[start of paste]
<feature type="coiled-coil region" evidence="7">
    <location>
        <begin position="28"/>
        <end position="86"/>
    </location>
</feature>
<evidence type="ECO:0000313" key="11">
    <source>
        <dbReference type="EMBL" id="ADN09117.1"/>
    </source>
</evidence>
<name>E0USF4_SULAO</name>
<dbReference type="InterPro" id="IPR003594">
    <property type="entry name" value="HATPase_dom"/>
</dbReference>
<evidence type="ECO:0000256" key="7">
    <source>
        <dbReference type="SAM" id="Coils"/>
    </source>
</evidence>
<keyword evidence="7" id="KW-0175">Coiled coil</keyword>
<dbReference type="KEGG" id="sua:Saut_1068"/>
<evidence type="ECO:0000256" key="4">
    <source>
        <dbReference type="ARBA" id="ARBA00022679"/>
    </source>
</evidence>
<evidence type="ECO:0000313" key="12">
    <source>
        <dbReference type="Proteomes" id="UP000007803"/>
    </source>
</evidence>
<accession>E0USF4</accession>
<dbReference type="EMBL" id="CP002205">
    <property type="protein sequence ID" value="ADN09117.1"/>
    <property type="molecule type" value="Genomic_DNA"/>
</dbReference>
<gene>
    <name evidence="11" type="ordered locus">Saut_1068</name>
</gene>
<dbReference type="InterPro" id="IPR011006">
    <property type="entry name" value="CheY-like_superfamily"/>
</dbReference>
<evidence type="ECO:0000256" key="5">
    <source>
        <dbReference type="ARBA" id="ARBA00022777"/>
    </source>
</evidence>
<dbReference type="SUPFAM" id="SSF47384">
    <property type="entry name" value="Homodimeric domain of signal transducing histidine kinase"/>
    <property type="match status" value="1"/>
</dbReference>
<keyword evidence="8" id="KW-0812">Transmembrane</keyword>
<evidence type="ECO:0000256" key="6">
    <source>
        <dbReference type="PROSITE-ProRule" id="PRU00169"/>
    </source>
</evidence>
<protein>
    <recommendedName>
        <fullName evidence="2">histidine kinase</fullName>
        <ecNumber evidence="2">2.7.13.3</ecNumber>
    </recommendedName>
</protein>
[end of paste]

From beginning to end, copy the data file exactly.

<feature type="coiled-coil region" evidence="7">
    <location>
        <begin position="28"/>
        <end position="86"/>
    </location>
</feature>
<evidence type="ECO:0000313" key="11">
    <source>
        <dbReference type="EMBL" id="ADN09117.1"/>
    </source>
</evidence>
<name>E0USF4_SULAO</name>
<dbReference type="InterPro" id="IPR003594">
    <property type="entry name" value="HATPase_dom"/>
</dbReference>
<evidence type="ECO:0000256" key="7">
    <source>
        <dbReference type="SAM" id="Coils"/>
    </source>
</evidence>
<keyword evidence="7" id="KW-0175">Coiled coil</keyword>
<dbReference type="KEGG" id="sua:Saut_1068"/>
<evidence type="ECO:0000256" key="4">
    <source>
        <dbReference type="ARBA" id="ARBA00022679"/>
    </source>
</evidence>
<evidence type="ECO:0000313" key="12">
    <source>
        <dbReference type="Proteomes" id="UP000007803"/>
    </source>
</evidence>
<accession>E0USF4</accession>
<dbReference type="EMBL" id="CP002205">
    <property type="protein sequence ID" value="ADN09117.1"/>
    <property type="molecule type" value="Genomic_DNA"/>
</dbReference>
<gene>
    <name evidence="11" type="ordered locus">Saut_1068</name>
</gene>
<dbReference type="InterPro" id="IPR011006">
    <property type="entry name" value="CheY-like_superfamily"/>
</dbReference>
<evidence type="ECO:0000256" key="5">
    <source>
        <dbReference type="ARBA" id="ARBA00022777"/>
    </source>
</evidence>
<dbReference type="SUPFAM" id="SSF47384">
    <property type="entry name" value="Homodimeric domain of signal transducing histidine kinase"/>
    <property type="match status" value="1"/>
</dbReference>
<keyword evidence="8" id="KW-0812">Transmembrane</keyword>
<evidence type="ECO:0000256" key="6">
    <source>
        <dbReference type="PROSITE-ProRule" id="PRU00169"/>
    </source>
</evidence>
<protein>
    <recommendedName>
        <fullName evidence="2">histidine kinase</fullName>
        <ecNumber evidence="2">2.7.13.3</ecNumber>
    </recommendedName>
</protein>